A Prayer for the Week

Prayer for the Week: God of Power—God of Peace, as the chaos of this Advent and Christmas season in the rest of the world rises to a fever pitch, bring your peace and calm to our hearts.  Help us search our own hearts and souls, as we prepare ourselves for the coming of the Christ Child at Christmas.  Help us set aside quality time to meditate on your word and to prayerfully discern how you would have us live into that word in the here and now—in our City of Spokane.  God, give us humble spirits and hearts that are willing to make adjustments in our lives—as we strive to put you first in all that we say, think, or do.  God, many people are suffering, hungry, lonely, and confused during this holiday season.  Give us clear eyes to be vigilant to others in our world and give us conviction of heart to reach out and help others in need.  We pray these things in the name of Jesus Christ, our Lord and Savior, who lives and reigns with you and the Holy Spirit, one God, now and forever.  Amen.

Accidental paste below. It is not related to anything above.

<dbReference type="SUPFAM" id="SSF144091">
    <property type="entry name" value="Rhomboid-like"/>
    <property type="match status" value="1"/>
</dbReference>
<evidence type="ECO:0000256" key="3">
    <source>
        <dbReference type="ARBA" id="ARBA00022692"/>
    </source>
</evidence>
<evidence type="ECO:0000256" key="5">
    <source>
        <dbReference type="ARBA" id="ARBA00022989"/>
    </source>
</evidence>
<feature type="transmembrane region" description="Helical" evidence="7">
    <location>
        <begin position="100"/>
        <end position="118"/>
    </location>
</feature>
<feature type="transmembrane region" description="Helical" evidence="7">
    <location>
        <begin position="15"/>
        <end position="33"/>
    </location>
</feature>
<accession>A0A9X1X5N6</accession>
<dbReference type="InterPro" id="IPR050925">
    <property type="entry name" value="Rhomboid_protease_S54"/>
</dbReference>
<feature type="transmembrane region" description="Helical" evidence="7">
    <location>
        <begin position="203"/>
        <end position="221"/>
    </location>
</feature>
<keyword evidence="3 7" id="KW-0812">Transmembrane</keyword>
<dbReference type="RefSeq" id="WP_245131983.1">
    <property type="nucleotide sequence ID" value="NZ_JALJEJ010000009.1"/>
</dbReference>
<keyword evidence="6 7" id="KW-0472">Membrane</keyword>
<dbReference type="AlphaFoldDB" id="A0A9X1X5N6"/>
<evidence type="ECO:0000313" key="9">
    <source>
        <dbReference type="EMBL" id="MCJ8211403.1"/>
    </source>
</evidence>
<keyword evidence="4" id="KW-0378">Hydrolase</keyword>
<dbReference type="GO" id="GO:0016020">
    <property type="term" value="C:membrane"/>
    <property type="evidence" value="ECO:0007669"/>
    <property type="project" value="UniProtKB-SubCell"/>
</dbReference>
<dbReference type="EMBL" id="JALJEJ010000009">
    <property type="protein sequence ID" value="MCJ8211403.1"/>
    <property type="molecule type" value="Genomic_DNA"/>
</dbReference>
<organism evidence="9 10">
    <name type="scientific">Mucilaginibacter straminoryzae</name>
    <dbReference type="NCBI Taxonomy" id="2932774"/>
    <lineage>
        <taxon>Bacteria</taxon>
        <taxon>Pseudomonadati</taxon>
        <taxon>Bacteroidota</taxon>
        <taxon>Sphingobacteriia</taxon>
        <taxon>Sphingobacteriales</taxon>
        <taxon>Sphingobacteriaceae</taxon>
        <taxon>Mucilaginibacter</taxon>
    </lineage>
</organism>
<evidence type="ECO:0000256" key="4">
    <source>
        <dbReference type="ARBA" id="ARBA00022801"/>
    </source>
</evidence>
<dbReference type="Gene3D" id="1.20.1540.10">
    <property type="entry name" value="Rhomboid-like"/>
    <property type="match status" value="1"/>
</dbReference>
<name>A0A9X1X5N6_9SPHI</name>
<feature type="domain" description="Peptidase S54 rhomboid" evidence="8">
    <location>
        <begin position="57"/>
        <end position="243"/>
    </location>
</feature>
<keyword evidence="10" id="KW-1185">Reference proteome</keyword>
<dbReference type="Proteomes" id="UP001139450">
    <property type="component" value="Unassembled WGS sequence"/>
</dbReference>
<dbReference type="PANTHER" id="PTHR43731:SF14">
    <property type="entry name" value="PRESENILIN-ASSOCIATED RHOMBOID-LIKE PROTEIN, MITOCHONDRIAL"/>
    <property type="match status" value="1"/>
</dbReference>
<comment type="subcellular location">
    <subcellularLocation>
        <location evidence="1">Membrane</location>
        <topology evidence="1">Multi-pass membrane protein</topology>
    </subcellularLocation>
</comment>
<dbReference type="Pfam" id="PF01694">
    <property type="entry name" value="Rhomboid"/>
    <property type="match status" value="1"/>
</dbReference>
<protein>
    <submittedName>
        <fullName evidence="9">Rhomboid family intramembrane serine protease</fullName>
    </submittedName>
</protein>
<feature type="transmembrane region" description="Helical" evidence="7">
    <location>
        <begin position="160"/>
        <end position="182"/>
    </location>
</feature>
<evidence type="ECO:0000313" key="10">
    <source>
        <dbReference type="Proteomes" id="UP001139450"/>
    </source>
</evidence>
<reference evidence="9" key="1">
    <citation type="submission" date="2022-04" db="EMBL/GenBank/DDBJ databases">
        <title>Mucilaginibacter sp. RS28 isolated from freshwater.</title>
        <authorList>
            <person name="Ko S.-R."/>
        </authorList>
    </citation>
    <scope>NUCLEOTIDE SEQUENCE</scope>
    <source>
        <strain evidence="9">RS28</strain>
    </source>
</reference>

Tuesday, December 17, 2019

Scripture for Dwelling: Numbers 6:24-26

Food for Thought: In this passage Numbers, we find one of my commonly used benedictions or blessings at the end of a worship service.  These are words of blessing and peace that God bestowed on God’s own people.

the bless and keep you

Prayer for the Week: In unity, let us kneel and pray our Prayer for the Week.

Wednesday, December 18, 2019

Scripture for Dwelling: Philippians 4:4-9

Food for Thought: God is God.  God is Omnipotent—All-Powerful, Omnipresent—All-Present, Omniscient—All knowing, and Omni Benevolent—All-Loving.  God is All-Encompassing and we are small.  We desire peace in our lives.  God is the source of peace in our lives.  In our human limitations, we cannot pretend to understand either the power of peace of our God.  This scripture reminds us of that fact, “And the peace of God, which surpasses all understanding”.  In this earthly life, we will never be able to get our heads around the source or magnitude of this kind of peace.  ENTER GOD!  God is the source, inspiration, and unending well of this kind of peace.  Even though we cannot grasp the source and magnitude of this kind of peace, we can celebrate the promise that we can still know this kind of peace in our lives by the promise of God….. AND—that kind of peace, from our Almighty God, will “guard our hearts and minds in Christ Jesus!”  Praised God for the assurance we have in life for this kind of immeasurable, unfathomable peace….. BUT, peace we are invited into!

the peace of God

Prayer for the Week: In unity, let us kneel and pray our Prayer for the Week.

Thursday, December 19, 2019